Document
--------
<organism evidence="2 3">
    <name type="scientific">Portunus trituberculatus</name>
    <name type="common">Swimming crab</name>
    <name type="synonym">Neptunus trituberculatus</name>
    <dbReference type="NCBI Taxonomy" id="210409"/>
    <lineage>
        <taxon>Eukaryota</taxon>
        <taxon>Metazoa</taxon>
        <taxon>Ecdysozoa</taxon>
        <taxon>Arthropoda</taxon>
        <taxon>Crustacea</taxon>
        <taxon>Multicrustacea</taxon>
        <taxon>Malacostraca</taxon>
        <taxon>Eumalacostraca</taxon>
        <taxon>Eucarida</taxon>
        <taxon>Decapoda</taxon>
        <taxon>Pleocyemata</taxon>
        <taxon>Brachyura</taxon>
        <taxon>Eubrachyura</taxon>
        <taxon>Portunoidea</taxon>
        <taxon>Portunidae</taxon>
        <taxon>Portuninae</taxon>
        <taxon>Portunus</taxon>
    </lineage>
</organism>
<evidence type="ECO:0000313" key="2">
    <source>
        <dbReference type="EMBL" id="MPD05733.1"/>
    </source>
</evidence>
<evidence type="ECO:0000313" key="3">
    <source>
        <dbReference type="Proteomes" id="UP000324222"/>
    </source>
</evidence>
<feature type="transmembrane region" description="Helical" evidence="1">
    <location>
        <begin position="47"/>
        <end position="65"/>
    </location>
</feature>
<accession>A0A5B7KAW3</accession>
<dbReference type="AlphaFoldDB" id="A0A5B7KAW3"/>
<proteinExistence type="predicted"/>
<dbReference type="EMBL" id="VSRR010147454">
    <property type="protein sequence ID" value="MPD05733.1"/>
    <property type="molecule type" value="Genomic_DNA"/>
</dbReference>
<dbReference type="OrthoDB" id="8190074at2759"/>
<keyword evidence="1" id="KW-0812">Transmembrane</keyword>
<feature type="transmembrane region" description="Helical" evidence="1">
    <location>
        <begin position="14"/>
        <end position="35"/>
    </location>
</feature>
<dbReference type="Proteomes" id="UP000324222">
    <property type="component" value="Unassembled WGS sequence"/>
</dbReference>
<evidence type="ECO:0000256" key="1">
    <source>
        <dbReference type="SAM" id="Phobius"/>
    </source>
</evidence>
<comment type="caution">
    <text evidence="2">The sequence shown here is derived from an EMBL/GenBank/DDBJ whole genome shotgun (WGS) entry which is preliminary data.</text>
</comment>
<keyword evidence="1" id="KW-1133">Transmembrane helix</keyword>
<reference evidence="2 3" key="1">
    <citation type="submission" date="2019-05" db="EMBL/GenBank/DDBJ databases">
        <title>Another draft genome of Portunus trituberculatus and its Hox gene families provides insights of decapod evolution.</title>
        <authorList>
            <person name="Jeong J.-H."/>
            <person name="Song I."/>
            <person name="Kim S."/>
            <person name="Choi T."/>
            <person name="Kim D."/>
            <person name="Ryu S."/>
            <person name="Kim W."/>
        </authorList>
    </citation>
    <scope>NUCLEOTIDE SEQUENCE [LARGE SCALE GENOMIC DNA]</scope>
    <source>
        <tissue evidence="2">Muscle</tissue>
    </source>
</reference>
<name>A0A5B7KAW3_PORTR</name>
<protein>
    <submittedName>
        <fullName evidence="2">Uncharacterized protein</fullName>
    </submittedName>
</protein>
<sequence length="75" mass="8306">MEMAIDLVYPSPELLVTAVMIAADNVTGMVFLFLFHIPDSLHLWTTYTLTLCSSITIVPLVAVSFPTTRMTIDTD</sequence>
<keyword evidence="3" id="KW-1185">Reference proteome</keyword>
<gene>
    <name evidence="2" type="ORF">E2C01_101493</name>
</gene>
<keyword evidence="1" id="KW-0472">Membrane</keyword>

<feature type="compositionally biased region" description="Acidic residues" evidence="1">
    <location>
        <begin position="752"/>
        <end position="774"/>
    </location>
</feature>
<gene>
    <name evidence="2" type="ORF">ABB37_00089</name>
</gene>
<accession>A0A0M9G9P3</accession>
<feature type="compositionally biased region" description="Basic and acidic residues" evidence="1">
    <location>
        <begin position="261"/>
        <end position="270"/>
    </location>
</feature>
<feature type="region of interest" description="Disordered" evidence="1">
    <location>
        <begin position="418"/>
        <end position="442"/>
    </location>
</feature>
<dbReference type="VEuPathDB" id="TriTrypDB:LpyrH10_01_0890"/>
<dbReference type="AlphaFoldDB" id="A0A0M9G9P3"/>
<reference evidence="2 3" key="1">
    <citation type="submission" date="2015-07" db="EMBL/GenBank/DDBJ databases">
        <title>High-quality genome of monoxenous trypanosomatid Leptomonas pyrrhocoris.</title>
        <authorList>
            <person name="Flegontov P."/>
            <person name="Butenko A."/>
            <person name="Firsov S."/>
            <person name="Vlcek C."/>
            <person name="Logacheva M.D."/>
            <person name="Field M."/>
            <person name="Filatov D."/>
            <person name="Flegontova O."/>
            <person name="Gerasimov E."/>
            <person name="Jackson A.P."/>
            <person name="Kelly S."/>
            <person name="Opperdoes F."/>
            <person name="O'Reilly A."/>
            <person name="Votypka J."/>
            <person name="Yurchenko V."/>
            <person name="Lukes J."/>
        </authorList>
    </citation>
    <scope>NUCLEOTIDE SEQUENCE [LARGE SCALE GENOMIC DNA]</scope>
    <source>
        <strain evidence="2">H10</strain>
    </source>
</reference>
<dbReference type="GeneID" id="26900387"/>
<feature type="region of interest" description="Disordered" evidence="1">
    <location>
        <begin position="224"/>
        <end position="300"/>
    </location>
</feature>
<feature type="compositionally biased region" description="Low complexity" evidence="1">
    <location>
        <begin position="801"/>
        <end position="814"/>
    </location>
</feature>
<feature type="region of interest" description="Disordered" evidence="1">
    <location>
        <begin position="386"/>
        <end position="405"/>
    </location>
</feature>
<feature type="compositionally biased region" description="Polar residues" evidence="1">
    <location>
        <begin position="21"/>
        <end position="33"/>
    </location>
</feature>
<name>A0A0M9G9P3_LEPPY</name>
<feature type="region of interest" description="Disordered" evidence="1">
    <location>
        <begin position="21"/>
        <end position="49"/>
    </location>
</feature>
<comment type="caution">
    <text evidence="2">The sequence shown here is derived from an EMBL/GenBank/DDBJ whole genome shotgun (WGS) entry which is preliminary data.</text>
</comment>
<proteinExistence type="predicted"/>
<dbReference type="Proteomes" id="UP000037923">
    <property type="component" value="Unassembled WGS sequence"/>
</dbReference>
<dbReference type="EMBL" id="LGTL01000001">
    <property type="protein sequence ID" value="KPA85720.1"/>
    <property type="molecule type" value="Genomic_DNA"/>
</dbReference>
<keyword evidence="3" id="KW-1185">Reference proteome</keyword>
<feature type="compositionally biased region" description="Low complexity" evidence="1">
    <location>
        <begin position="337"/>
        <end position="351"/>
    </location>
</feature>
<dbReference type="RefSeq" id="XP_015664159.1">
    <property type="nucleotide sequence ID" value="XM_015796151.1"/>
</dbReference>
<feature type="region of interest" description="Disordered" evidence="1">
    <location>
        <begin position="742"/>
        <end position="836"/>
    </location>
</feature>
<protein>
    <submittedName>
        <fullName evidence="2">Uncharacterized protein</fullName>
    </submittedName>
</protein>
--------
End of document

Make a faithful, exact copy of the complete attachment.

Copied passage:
<organism evidence="2 3">
    <name type="scientific">Portunus trituberculatus</name>
    <name type="common">Swimming crab</name>
    <name type="synonym">Neptunus trituberculatus</name>
    <dbReference type="NCBI Taxonomy" id="210409"/>
    <lineage>
        <taxon>Eukaryota</taxon>
        <taxon>Metazoa</taxon>
        <taxon>Ecdysozoa</taxon>
        <taxon>Arthropoda</taxon>
        <taxon>Crustacea</taxon>
        <taxon>Multicrustacea</taxon>
        <taxon>Malacostraca</taxon>
        <taxon>Eumalacostraca</taxon>
        <taxon>Eucarida</taxon>
        <taxon>Decapoda</taxon>
        <taxon>Pleocyemata</taxon>
        <taxon>Brachyura</taxon>
        <taxon>Eubrachyura</taxon>
        <taxon>Portunoidea</taxon>
        <taxon>Portunidae</taxon>
        <taxon>Portuninae</taxon>
        <taxon>Portunus</taxon>
    </lineage>
</organism>
<evidence type="ECO:0000313" key="2">
    <source>
        <dbReference type="EMBL" id="MPD05733.1"/>
    </source>
</evidence>
<evidence type="ECO:0000313" key="3">
    <source>
        <dbReference type="Proteomes" id="UP000324222"/>
    </source>
</evidence>
<feature type="transmembrane region" description="Helical" evidence="1">
    <location>
        <begin position="47"/>
        <end position="65"/>
    </location>
</feature>
<accession>A0A5B7KAW3</accession>
<dbReference type="AlphaFoldDB" id="A0A5B7KAW3"/>
<proteinExistence type="predicted"/>
<dbReference type="EMBL" id="VSRR010147454">
    <property type="protein sequence ID" value="MPD05733.1"/>
    <property type="molecule type" value="Genomic_DNA"/>
</dbReference>
<dbReference type="OrthoDB" id="8190074at2759"/>
<keyword evidence="1" id="KW-0812">Transmembrane</keyword>
<feature type="transmembrane region" description="Helical" evidence="1">
    <location>
        <begin position="14"/>
        <end position="35"/>
    </location>
</feature>
<dbReference type="Proteomes" id="UP000324222">
    <property type="component" value="Unassembled WGS sequence"/>
</dbReference>
<evidence type="ECO:0000256" key="1">
    <source>
        <dbReference type="SAM" id="Phobius"/>
    </source>
</evidence>
<comment type="caution">
    <text evidence="2">The sequence shown here is derived from an EMBL/GenBank/DDBJ whole genome shotgun (WGS) entry which is preliminary data.</text>
</comment>
<keyword evidence="1" id="KW-1133">Transmembrane helix</keyword>
<reference evidence="2 3" key="1">
    <citation type="submission" date="2019-05" db="EMBL/GenBank/DDBJ databases">
        <title>Another draft genome of Portunus trituberculatus and its Hox gene families provides insights of decapod evolution.</title>
        <authorList>
            <person name="Jeong J.-H."/>
            <person name="Song I."/>
            <person name="Kim S."/>
            <person name="Choi T."/>
            <person name="Kim D."/>
            <person name="Ryu S."/>
            <person name="Kim W."/>
        </authorList>
    </citation>
    <scope>NUCLEOTIDE SEQUENCE [LARGE SCALE GENOMIC DNA]</scope>
    <source>
        <tissue evidence="2">Muscle</tissue>
    </source>
</reference>
<name>A0A5B7KAW3_PORTR</name>
<protein>
    <submittedName>
        <fullName evidence="2">Uncharacterized protein</fullName>
    </submittedName>
</protein>
<sequence length="75" mass="8306">MEMAIDLVYPSPELLVTAVMIAADNVTGMVFLFLFHIPDSLHLWTTYTLTLCSSITIVPLVAVSFPTTRMTIDTD</sequence>
<keyword evidence="3" id="KW-1185">Reference proteome</keyword>
<gene>
    <name evidence="2" type="ORF">E2C01_101493</name>
</gene>
<keyword evidence="1" id="KW-0472">Membrane</keyword>

<feature type="compositionally biased region" description="Acidic residues" evidence="1">
    <location>
        <begin position="752"/>
        <end position="774"/>
    </location>
</feature>
<gene>
    <name evidence="2" type="ORF">ABB37_00089</name>
</gene>
<accession>A0A0M9G9P3</accession>
<feature type="compositionally biased region" description="Basic and acidic residues" evidence="1">
    <location>
        <begin position="261"/>
        <end position="270"/>
    </location>
</feature>
<feature type="region of interest" description="Disordered" evidence="1">
    <location>
        <begin position="418"/>
        <end position="442"/>
    </location>
</feature>
<dbReference type="VEuPathDB" id="TriTrypDB:LpyrH10_01_0890"/>
<dbReference type="AlphaFoldDB" id="A0A0M9G9P3"/>
<reference evidence="2 3" key="1">
    <citation type="submission" date="2015-07" db="EMBL/GenBank/DDBJ databases">
        <title>High-quality genome of monoxenous trypanosomatid Leptomonas pyrrhocoris.</title>
        <authorList>
            <person name="Flegontov P."/>
            <person name="Butenko A."/>
            <person name="Firsov S."/>
            <person name="Vlcek C."/>
            <person name="Logacheva M.D."/>
            <person name="Field M."/>
            <person name="Filatov D."/>
            <person name="Flegontova O."/>
            <person name="Gerasimov E."/>
            <person name="Jackson A.P."/>
            <person name="Kelly S."/>
            <person name="Opperdoes F."/>
            <person name="O'Reilly A."/>
            <person name="Votypka J."/>
            <person name="Yurchenko V."/>
            <person name="Lukes J."/>
        </authorList>
    </citation>
    <scope>NUCLEOTIDE SEQUENCE [LARGE SCALE GENOMIC DNA]</scope>
    <source>
        <strain evidence="2">H10</strain>
    </source>
</reference>
<dbReference type="GeneID" id="26900387"/>
<feature type="region of interest" description="Disordered" evidence="1">
    <location>
        <begin position="224"/>
        <end position="300"/>
    </location>
</feature>
<feature type="compositionally biased region" description="Low complexity" evidence="1">
    <location>
        <begin position="801"/>
        <end position="814"/>
    </location>
</feature>
<feature type="region of interest" description="Disordered" evidence="1">
    <location>
        <begin position="386"/>
        <end position="405"/>
    </location>
</feature>
<feature type="compositionally biased region" description="Polar residues" evidence="1">
    <location>
        <begin position="21"/>
        <end position="33"/>
    </location>
</feature>
<name>A0A0M9G9P3_LEPPY</name>
<feature type="region of interest" description="Disordered" evidence="1">
    <location>
        <begin position="21"/>
        <end position="49"/>
    </location>
</feature>
<comment type="caution">
    <text evidence="2">The sequence shown here is derived from an EMBL/GenBank/DDBJ whole genome shotgun (WGS) entry which is preliminary data.</text>
</comment>
<proteinExistence type="predicted"/>
<dbReference type="Proteomes" id="UP000037923">
    <property type="component" value="Unassembled WGS sequence"/>
</dbReference>
<dbReference type="EMBL" id="LGTL01000001">
    <property type="protein sequence ID" value="KPA85720.1"/>
    <property type="molecule type" value="Genomic_DNA"/>
</dbReference>
<keyword evidence="3" id="KW-1185">Reference proteome</keyword>
<feature type="compositionally biased region" description="Low complexity" evidence="1">
    <location>
        <begin position="337"/>
        <end position="351"/>
    </location>
</feature>
<dbReference type="RefSeq" id="XP_015664159.1">
    <property type="nucleotide sequence ID" value="XM_015796151.1"/>
</dbReference>
<feature type="region of interest" description="Disordered" evidence="1">
    <location>
        <begin position="742"/>
        <end position="836"/>
    </location>
</feature>
<protein>
    <submittedName>
        <fullName evidence="2">Uncharacterized protein</fullName>
    </submittedName>
</protein>